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Buminate 5%

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Buminate 5%

CLINICAL PHARMACOLOGY

Albumin is responsible for 70-80% of the colloid osmotic pressure of normal plasma, thus making it useful in regulating and increasing blood volume.4,5,6 It is also a transport protein and binds naturally occurring, therapeutic and toxic materials in the circulation.5,6 BUMINATE 5%, Albumin (Human), 5% Solution is osmotically equivalent to an equal volume of normal human plasma and will increase circulating plasma volume by an amount approximately equal to the volume infused. The degree and duration of volume expansion depends upon the initial blood volume. With patients treated for diminished blood volume, the effect of infused albumin may last for many hours. In patients with normal blood volumes, the hemodilution lasts for a shorter period.7,8

Total body albumin is estimated to be 350 g for a 70 kg man and is distributed throughout the extracellular compartments. The half-life of albumin is 15 to 20 days with a turnover of approximately 15 g per day.5

The minimum plasma albumin level necessary to prevent or reverse peripheral edema is unknown. Some investigators recommend that plasma albumin levels be maintained at approximately 2.5 g/dL. This concentration provides a plasma oncotic pressure value of 20 mm Hg.4

BUMINATE 5%, Albumin (Human), 5% Solution is manufactured by the modified Cohn-Oncley cold ethanol fractionation process which includes a series of cold-ethanol precipitation, centrifugation and/or filtration of human plasma followed by pasteurization of the final product at 60 ± 0.5°C for 10 - 11 hours. This process accomplishes both purification of albumin and the reduction of viruses.

In vitro studies demonstrate that the manufacturing process for BUMINATE 5%, Albumin (Human), 5% Solution provides for significant viral reduction. These viral reduction studies, summarized in Table 1, demonstrate viral clearance during the manufacturing process for BUMINATE 5%, Albumin (Human), 5% Solution using human immunodeficiency virus, type 1 (HlV-1) both as a relevant and model virus for HIV-2 and other enveloped RNA viruses; bovine viral diarrheal virus (BVD), a model for lipid enveloped RNA viruses, such as hepatitis C virus (HCV); porcine parvovirus (PPV), a model for non-lipid enveloped DNA viruses such as human parvovirus B19; hepatitis A virus (HAV), a relevant virus and a model for non-lipid enveloped RNA viruses.

These studies indicate that specific manufacturing steps for BUMINATE 5%, Albumin (Human), 5% Solution are capable of eliminating/inactivating a wide range of relevant and model viruses. Since the mechanism of virus elimination/inactivation at each step is different, the overall manufacturing process of BUMINATE 5%, Albumin (Human), 5% Solution is robust in reducing viral load.

Table 1

Summary of Viral Reduction Factor for Each Virus and Processing Step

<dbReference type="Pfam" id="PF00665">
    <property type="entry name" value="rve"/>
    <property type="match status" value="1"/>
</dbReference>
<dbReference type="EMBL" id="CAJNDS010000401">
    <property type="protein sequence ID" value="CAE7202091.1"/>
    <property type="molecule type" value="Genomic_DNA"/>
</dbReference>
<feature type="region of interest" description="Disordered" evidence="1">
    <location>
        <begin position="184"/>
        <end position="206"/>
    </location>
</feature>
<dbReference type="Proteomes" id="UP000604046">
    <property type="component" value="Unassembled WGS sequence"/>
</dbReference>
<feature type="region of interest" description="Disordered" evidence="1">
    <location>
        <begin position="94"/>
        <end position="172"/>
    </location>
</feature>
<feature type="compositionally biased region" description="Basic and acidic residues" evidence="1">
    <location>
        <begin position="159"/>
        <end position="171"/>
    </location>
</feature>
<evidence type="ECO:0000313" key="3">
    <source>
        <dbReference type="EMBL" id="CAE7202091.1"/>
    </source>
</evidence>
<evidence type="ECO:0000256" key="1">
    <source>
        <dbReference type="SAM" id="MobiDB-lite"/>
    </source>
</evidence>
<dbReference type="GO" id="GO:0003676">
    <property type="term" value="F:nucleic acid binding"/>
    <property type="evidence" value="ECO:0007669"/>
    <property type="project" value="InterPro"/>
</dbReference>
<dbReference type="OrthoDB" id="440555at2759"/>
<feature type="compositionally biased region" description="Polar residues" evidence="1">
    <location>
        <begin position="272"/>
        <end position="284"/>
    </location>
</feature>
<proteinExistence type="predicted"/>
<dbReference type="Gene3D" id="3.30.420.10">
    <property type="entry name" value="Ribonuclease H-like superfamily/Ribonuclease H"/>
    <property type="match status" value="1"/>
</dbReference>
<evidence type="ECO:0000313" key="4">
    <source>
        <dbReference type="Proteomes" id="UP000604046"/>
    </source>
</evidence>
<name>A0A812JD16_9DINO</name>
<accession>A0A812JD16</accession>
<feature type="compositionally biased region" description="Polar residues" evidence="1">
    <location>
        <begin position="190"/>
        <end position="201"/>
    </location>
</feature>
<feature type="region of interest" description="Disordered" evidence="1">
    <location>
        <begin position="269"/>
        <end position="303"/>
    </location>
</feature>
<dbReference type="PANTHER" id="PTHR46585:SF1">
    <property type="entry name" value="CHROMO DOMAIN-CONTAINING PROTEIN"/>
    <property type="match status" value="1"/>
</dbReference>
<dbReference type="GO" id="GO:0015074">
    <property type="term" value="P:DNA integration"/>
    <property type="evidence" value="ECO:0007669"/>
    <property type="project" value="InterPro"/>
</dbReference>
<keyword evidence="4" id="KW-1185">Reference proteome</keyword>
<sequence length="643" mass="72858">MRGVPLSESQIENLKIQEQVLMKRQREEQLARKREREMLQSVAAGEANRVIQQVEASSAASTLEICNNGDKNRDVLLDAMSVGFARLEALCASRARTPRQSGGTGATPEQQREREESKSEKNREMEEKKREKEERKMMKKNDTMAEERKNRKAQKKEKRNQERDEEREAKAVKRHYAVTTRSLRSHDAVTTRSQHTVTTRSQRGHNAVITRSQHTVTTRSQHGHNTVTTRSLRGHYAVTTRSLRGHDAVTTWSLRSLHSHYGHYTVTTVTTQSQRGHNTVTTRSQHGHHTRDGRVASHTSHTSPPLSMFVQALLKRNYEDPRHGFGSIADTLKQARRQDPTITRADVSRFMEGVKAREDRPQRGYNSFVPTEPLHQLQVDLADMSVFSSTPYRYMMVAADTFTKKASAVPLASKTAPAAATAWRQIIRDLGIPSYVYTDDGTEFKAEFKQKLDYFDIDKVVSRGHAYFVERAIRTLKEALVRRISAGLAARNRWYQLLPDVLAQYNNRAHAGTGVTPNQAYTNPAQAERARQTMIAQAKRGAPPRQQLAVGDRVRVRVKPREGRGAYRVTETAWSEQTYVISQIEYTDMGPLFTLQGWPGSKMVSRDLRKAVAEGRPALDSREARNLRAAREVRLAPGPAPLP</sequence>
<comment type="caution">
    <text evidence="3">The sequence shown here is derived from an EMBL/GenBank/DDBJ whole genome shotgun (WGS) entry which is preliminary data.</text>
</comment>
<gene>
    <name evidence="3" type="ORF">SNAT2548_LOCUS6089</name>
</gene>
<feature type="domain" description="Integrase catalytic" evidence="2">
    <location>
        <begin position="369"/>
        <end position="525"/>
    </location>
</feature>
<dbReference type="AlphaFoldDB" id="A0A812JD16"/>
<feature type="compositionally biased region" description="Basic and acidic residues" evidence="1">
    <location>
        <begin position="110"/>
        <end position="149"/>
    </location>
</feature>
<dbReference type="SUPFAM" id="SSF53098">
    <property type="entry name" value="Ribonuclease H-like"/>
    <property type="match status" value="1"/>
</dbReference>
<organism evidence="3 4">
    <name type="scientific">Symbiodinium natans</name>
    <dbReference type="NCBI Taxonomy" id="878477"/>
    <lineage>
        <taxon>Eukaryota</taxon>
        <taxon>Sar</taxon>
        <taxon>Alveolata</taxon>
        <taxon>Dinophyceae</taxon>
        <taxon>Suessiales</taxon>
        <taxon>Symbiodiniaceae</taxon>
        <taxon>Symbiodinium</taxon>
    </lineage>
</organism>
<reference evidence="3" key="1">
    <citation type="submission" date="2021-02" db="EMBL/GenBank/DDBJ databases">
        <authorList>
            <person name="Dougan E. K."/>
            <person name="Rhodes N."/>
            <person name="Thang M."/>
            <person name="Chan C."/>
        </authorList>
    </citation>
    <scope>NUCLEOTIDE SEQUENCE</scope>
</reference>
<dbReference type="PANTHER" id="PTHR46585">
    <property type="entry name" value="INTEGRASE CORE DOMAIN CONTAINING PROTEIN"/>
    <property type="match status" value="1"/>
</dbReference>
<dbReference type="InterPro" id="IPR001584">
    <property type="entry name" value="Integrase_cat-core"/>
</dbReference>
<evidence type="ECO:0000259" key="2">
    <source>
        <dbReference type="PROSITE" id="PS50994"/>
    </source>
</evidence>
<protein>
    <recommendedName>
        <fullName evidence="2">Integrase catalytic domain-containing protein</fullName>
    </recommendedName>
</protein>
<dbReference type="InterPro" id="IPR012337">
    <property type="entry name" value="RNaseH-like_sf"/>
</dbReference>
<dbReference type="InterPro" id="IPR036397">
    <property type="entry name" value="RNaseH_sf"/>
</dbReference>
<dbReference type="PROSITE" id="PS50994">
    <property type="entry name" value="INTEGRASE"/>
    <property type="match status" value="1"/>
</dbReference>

Process Step Viral Reduction Factor (log10)
Lipid Enveloped Non-lipid Enveloped
BVD HIV-1 PRV HAV PPV
Step 1: Processing of cryo-poor plasma to Fraction I+II+III centrifugate 1.2±0.0 5.8±0.0 4.6±0.5 1.9±0.8 1.4±0.1
Step 2: Processing of Fraction I+II+III centrifugate to Fraction IV1 centrifugate 2.8±0.5 NCM 3.4±0.4 1.9±0.7 (1.2±0.3)*
Step 3: Processing of Fraction IV1 centrifugate to Fraction IV4 centrifugate/ filter press filtrate† > 2.4±0.1/
> 2.4±0.1
> 4.4±0.5/
> 4.5±0.5
> 4.8±0.1/
> 4.8±0.1
3.8±0.1/ 2.9±0.2 2.2±0.3/ 2.0±0.3
Step 4: Processing of Fraction IV4 centrifugate/ filter press filtrate to Fraction IV4 Cuno 70C filtrate†† > 1.6±0.2/
> 1.7±0.1
NCM > 4.1±0.5/
> 4.4±0.1
4.7±0.1/ 4.6±0.1 2.3±0.3/ 3.0±0.8
Step 5: Processing of Fraction V suspension to Cuno 90LP filtrate (0.2±0.2)* > 5.0±0.5 > 4.6±0.0 4.2±0.4 3.4±0.5
Step 6: Pasteurization > 4.9±0.1 > 5.1±0.3 > 5.3±0.1 5.3±0.4 NT
Cumulative Reduction Factor**, log10 >12.9/13.0 > 20.3/20.4 > 26.8/27.1 21.8/20.8 9.3/9.8
NT Not tested.
NCM No virus reduction claim made at this step.
* Since the reduction factor of < 1.0 is within the variability limit of the assay, these values are not included in the computation of the cumulative reduction factor.
† Two reduction factors indicate the two liquid-solid separation options available at this step.
†† Two reduction factors indicate the two starting materials at this step.
** Two cumulative reduction factors derived from the use of the two liquid-solid separation options available at Step 3.

References

4. Tullis JL: Albumin, 1. Background and use, and 2. Guidelines for clinical use. JAMA 237:355-360,460-463, 1977

5. Peters T Jr: Serum albumin, in The Plasma Proteins, 2nd ed, Vol 1. Putnam FW (ed). New York, Academic Press, 1975, pp 133-181

6. Finlayson JS: Albumin products. Sem Thromb Hemostas 6:85-120, 1980

7. Janeway CA: Berenberg W, Hutchins G: Indications and uses of blood, blood derivatives and blood substitutes. Med Clin N Amer 29:10691094, 1945

8. Janeway CA, Gibson ST, Woodruff LM, et al: Chemical, clinical and immunological studies on the products of human plasma fractionation. VII. Concentrated human serum albumin. J Clin Invest 23:465-490, 1944

Last reviewed on RxList: 1/21/2009
This monograph has been modified to include the generic and brand name in many instances.

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